For every generation, there is a demographic-specific recipe for successful marketing, for motivating and activating young consumers, reaching them with just the right mix of messages and ideas. When it comes to philanthropy and fundraising, Millennials are no exception. Nonprofits must prompt them with innovative experiences, aligning every engagement with the power of technology and the devices Millennials use.
As recent reporting shows, Millennials — a demographic set to outspend Baby Boomers in 2017 — are looking for nonprofits to focus less on established fundraising standbys. To some extent, these mobile-first consumers want fewer of the galas and direct mailings of the past. Instead, they desire messaging that reaches them in the digital space. Millennials want philanthropy to find them on their smartphones.
If mobile is the conduit to engaging Millennials’ philanthropic attention, then there are lessons that marketing’s work with retail and mobile can impart to nonprofit-fundraising leadership. In the five key strategies that follow, nonprofits can lay the groundwork for reaching young supporters, fueling campaigns with a fresh set of best practices, one mobile device at a time.
Reach Millennials with Apps
Nonprofits seeking Millennial connections can take a first lesson from what retail- and commercial-app developers have already discovered: a powerful app experience gathers active users. What’s more, for Millennials (and for Gen Z as well), app browsing and discovery is nearly compulsive. In our recent study, 60% of respondents, aged 14–29, encompassing both generations, said they download one or more apps weekly. That’s the equivalent of 3–5 new downloads per user, per month — a rate of engagement that no development department can ignore.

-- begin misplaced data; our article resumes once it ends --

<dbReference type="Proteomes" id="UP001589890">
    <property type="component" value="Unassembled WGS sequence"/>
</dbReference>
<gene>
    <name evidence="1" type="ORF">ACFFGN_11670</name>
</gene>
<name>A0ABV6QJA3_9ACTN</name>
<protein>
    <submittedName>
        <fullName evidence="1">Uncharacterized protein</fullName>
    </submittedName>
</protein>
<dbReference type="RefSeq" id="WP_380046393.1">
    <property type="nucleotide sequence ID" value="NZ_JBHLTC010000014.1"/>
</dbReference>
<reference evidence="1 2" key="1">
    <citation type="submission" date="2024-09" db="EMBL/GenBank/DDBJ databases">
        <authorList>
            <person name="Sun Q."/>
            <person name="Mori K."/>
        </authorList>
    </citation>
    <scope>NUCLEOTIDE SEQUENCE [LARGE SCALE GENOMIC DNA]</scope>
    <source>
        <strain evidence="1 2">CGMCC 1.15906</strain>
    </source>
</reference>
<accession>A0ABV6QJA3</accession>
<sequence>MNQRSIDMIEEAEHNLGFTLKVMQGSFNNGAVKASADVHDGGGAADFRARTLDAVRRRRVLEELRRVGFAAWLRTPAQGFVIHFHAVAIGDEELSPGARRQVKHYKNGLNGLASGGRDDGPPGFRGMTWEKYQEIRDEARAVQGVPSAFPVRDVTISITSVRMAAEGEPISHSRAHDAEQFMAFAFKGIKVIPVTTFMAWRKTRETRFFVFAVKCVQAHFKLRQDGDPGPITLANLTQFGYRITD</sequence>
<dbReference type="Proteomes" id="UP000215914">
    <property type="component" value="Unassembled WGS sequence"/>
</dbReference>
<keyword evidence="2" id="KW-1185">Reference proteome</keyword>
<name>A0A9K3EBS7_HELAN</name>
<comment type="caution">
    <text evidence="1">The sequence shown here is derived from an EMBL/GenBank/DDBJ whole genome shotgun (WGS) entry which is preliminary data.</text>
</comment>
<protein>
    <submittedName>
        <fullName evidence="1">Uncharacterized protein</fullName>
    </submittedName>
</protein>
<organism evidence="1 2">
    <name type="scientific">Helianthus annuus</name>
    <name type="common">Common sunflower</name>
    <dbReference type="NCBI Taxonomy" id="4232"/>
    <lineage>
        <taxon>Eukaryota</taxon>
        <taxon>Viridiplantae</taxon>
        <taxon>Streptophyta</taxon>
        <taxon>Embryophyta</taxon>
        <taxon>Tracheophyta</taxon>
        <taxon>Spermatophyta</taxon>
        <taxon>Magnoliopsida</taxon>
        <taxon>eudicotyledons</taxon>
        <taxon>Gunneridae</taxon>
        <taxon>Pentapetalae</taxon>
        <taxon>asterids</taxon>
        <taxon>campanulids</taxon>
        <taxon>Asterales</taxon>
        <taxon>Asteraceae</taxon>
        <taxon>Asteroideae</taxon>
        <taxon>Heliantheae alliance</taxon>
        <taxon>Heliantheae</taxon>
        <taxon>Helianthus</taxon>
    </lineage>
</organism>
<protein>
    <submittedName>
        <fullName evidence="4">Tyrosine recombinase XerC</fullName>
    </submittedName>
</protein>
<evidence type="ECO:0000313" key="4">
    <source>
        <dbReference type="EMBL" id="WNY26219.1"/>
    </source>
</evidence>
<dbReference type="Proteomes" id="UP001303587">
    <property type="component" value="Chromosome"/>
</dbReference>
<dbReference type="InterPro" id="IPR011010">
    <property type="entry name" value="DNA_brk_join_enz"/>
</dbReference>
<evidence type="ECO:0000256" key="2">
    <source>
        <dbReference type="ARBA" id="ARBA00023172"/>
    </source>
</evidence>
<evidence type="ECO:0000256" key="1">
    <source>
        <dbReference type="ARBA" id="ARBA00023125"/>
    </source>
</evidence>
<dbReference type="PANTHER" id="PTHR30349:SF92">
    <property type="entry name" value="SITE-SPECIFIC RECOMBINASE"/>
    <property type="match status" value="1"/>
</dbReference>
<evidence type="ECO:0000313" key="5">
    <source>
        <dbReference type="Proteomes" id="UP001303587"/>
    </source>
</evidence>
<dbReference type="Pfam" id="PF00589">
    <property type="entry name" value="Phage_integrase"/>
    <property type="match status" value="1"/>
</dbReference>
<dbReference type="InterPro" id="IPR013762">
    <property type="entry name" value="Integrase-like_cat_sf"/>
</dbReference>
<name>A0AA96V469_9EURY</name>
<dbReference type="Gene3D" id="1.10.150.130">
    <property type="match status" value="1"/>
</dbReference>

Relevance is King
Millennials respond to highly contextual and relevant mobile outreach. In our research, 77% of Millennials and Gen Z said they prefer ads customized to their current activity, and, separately polled, 71% indicated a preference for ads that are customized to their location. Nonprofits can capture the demographic’s attention when they dovetail messaging and opportunities with the when, where, and what of Millennials’ location and activities.
Anticipatory Inspiration Activates
Younger mobile users want nonprofit organizations to not only capture where they are in the moment but also to suggest and anticipate what they’d like to do next. Millennials especially crave experiences that they haven’t thought of yet and they will take risks on new experiences. For example, Millennials are willing to travel to an event that strikes them as relevant — a performance, a night of tabling, a rally, a collection drive — and they’ll even tolerate a crowded space, or a long line, or the possibility that volunteer slots might be overfilled, if the event itself is tightly aligned with what they consider to be a personally meaningful experience.
Empowered, Millennials Spread the Word
When nonprofits get outreach right, they can count on Millennials to transform an on-site or online experience to digital word-of-mouth, especially when it earns them peer-based approval and affirmation in the social-media space. In other words, they’ll tell others about memorable moments via posts, texts, and e-mails. This emphasizes the importance of wi-fi, hashtags, and other digital tools at the events nonprofits run — social cause can leverage the powerful social networks that Millennials bring to bear.
Millennials Will Grant Data Access … with Conditions
Millennials and Gen Z are poised to grant organizations even more access to personal and location-based data if relevance and meaningful moments are in plentiful supply. Organizations need to be aware, however, that when data-asks seem too intrusive or not relevant enough, 82% of the young consumers we polled said they would withdraw their permissions … keeping it withdrawn until they perceive context and relevance that resonates.
It’s important to note that our research shows the above strategies applying to the digital lives of Gen Z as well as Millennials. That means that nonprofits have an even greater chance at capturing the energy of two up and coming mobile generations, collectively expected to command more than $250 billion in spending power.
The bottom line is this: creativity, relevance, and approaches that strike the right tone and pace activate Millennials and Gen Z mobile consumers. They are ready to hear nonprofits’ message, and the primary conduit for communicating with them is the powerful technology they’ve already adopted — the smartphones in the palms of their hands.